If there is one thing movies teach you about negotiating with terrorists, it is to avoid negotiating with them - as we all know, the logic is that giving in to any demands will lead to and encourage many other acts. J Paul Getty (Christopher Plummer) may have been one of the first high-profile champions of this style of thinking.
In All The Money In The World, J Paul Getty III (Charlie Plummer), the grandson of American oil tycoon and the richest man in the history of the world until that point in time J Paul Getty, is abducted in Italy by a band of local goons. In exchange for the safe return of the boy, the hoodlums ask for $17 million in ransom. This piece of news percolates through the world in record time. Terrified mother Gail Harris (Michelle Williams) works at amassing the ransom money at a feverish pace, ex-CIA agent Fletcher Chase (Mark Wahlberg) aids her by using his deep-rooted contacts to unearth both the criminals and the boy, but the man with "all the money in the world" chooses not to pay up.
His reasoning is that if he paid for one kidnapped grandchild, he'd soon have 14 kidnapped grandchildren. The man's actions might seem cold and detached but his reasoning is sound.
J Paul Getty is quite the fascinating individual. He is a billionaire who installs payphones in his mansion (for his guests) and does his own laundry because the latter is tax-deductible and also because he despises wasting a single penny of his hard-earned wealth. He was a man obsessed with finding the right price for every commodity and service, and that includes his grandson. Watching him operate is a joy.
J Paul Getty III clearly testifies in his opening narration that his family looks like you and I do but are not like us. Their modes of operation are sometimes beyond our comprehension, and this window into a world most of us are rarely a part of is what makes this movie compelling for a good portion of its runtime.
But, just like earning copious amounts of money, it basically boils down to extended periods of hard work followed by a few moments of elation when all your work leads to said wealth filling your pockets. Plummer's portrayal of the eccentric billionaire is the treat we as an audience get for relatively slogging through the sans-Getty portions of the movie - the film's pace suffers drastically once the inciting incident makes its way off-screen.
Indeed, Scott and this movie's version of J Paul Getty share a great deal in common. They are both world-weary men who are hailed as geniuses for their inimitable style and body of work. They are masters at isolating and solving problems while keeping their stock in the public eye at a high. Hence Scott's style of storytelling works to enhance Plummer's Getty.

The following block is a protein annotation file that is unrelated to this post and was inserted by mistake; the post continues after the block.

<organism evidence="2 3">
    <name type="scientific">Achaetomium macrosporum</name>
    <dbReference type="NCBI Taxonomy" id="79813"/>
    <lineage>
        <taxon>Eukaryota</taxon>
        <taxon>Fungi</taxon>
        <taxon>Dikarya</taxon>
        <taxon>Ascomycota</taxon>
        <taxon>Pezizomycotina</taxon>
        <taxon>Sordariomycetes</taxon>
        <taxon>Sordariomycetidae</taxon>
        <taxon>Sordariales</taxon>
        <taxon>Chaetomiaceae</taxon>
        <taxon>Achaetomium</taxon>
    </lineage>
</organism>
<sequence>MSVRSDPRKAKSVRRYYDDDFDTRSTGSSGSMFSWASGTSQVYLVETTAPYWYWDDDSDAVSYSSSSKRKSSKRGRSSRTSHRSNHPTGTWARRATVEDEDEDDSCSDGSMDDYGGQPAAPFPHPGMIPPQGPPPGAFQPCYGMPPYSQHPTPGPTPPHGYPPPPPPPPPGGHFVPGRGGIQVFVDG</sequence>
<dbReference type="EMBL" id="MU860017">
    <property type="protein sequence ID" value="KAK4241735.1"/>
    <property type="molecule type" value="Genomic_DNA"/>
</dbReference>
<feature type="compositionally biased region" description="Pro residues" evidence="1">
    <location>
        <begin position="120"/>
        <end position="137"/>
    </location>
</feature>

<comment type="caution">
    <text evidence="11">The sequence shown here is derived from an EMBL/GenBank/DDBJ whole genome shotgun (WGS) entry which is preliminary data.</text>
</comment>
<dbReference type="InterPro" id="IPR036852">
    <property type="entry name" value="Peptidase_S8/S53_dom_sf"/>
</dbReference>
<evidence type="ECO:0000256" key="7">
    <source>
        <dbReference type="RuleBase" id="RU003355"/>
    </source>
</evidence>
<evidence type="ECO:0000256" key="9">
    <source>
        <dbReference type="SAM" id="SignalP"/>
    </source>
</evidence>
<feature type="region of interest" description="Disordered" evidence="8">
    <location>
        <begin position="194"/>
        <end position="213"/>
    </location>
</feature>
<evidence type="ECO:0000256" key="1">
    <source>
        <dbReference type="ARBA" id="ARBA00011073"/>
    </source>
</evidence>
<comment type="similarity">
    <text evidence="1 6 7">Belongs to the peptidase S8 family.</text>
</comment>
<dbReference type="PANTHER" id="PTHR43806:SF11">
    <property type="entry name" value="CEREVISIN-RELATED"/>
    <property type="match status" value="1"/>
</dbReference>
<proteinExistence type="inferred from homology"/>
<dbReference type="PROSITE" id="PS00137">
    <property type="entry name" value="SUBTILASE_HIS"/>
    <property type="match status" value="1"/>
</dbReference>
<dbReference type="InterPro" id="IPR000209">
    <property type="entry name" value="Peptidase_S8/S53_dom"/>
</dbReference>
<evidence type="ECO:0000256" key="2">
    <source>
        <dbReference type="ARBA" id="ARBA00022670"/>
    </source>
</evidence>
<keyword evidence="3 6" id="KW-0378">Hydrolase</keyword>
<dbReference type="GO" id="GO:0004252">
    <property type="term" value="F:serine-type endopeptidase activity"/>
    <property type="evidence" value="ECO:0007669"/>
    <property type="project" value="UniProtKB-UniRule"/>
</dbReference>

But Getty's and by association Scott's flaws bleed into the movie itself and not in a good way. Instead of being a poignant character study of a flawed man like that of Daniel Plainview, whose flaws drive the story forward, Getty's story seems constantly inconvenienced by the myriad of lesser men and women in his vicinity. This still makes for entertaining viewing but not memorable viewing. What should have been a tightly-constructed 90-minute character-driven crime drama expands to being a 133-minute poorly-paced piece of cinema which could serve as a lesson to any future moviemakers on the importance of knowing your strengths and editing your movie down to the essential.
The primary strength of the movie is Christopher Plummer's towering, central performance. He is magnetic in every frame and this is doubly impressive when you realize that he had shot all his scenes in just 10 days. Ridley Scott once said that his style of direction involved isolating a problem, finding a solution for the problem and moving ahead with his work as diligently as an ant would. In that vein, he dusts the scandal involving the originally proposed lead Kevin Spacey off his shoulder and gives the audience and his movie a virtuoso performance by a compelling veteran actor.
Old man Plummer's co-stars Michelle Williams, Mark Wahlberg and Charlie Plummer are fine actors in their own right and do deliver serviceable performances, but their characters are clearly a few levels below the enigmatic J Paul Getty when it comes to being full-fledged.
Also, the fact that the movie's writer David Scarpa took some creative licence and changed real-life incidents in an effort to infuse his story with drama only works to the movie's detriment. As the film winds down, you are both left unsatisfied with the resolution the movie presents and flabbergasted at the unearned character growth some of the characters receive. Try as they might, the A-list talent embodying the secondary characters can rarely infuse their tepidly written dramatic scenes with personality or a sense of depth.
The score accompanying the wacky fictional adventures is as uninspired as the fictional adventures themselves. While the movie uses The Rolling Stones' Wild Horses and the Italian version of Its A Man's World aptly, something which is bound to bring a smile out of even the most crusty of viewers, there is a sense of hollowness to it all. There is a version of this film where the scenes coupled with these songs are powerful and tightly constructed, but this is not that version. Add to that the gorgeous yet detached style of moviemaking Scott employs, and you are left with a story that fails to engage you after all the hoopla dies down.